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From "Noel J. Bergman" <n...@devtech.com>
Subject RE: FW: Microsoft's patent loss rattles tech community
Date Fri, 05 Sep 2003 20:17:23 GMT

         ...               what if some other big player were to
        acquire or merge with us? What if only one best-of-breed
        browser could run embedded plug-ins, applets, ActiveX
        controls, or anything like them, and it wasn't IE? How
        competitive would the other browsers be without those
        capabilities? How would that change the current dynamics in
        the Industry?"

Eolas wants us to see it from their perspective, instead of Microsoft's.
How's about from the perspective of Internet Standards?

I believe in open standards.  From my perspective, Eolas is damaging an
Internet Standard.  All of a sudden, the W3C <SCRIPT>, <OBJECT> and
(deprecated) <APPLET> tags are patented by someone.  Regardless of whether
Doyle deludes himself into thinking he is some sort of White Knight, this is
an public intrastructure standard from a recognized Internet standards body,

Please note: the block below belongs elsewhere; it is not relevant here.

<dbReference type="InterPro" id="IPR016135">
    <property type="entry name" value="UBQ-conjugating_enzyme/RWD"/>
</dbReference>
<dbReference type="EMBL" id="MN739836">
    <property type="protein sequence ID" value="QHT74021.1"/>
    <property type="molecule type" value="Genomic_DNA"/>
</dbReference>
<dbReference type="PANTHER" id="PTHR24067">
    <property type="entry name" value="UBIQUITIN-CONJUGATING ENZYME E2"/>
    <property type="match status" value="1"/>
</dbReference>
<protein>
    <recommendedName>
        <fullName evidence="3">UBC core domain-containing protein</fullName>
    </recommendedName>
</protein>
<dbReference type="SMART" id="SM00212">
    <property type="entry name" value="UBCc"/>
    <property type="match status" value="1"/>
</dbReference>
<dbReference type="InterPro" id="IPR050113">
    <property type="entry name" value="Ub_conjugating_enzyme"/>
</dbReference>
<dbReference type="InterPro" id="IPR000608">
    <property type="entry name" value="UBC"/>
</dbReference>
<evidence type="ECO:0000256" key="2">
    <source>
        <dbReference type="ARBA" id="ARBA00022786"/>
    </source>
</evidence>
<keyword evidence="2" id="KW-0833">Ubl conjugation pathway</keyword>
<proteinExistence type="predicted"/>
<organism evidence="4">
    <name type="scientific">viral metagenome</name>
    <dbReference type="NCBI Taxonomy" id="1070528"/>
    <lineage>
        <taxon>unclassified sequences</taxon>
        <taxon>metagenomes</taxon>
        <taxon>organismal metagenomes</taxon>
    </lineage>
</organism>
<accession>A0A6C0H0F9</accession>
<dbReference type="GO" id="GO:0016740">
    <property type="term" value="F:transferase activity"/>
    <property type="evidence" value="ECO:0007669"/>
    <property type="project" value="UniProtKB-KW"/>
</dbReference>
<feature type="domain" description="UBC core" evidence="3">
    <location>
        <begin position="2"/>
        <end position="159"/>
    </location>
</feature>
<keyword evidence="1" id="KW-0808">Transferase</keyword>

and key portions were just seized by a patent.  It is a terrible precedent
to permit.  Just because someone got to "stick it to Microsoft" doesn't make
it good.  What will happen when Microsoft or some other big player with a
large patent portfolio does the same?  How would THAT "change the current
dynamics of the Industry?"

As far as I am concerned, it would be desirable for the W3C should have a
copyright on HTML, XML, etc., and be able to deny the right to use those
standards to anyone claiming IP rights over them.  Other standards bodies
should likewise adopt a policy to protect their standards as IP, make it
freely available (none of the nonsense where egregious fees are charged to
gain access to the documents), and enforced only to protect the standard
from land grabs.

NO ONE should be permitted to have IP rights over public infrastructure
standards, except for the body charged with protecting them for the public.
Open Standards must be just that: OPEN.

	--- Noel

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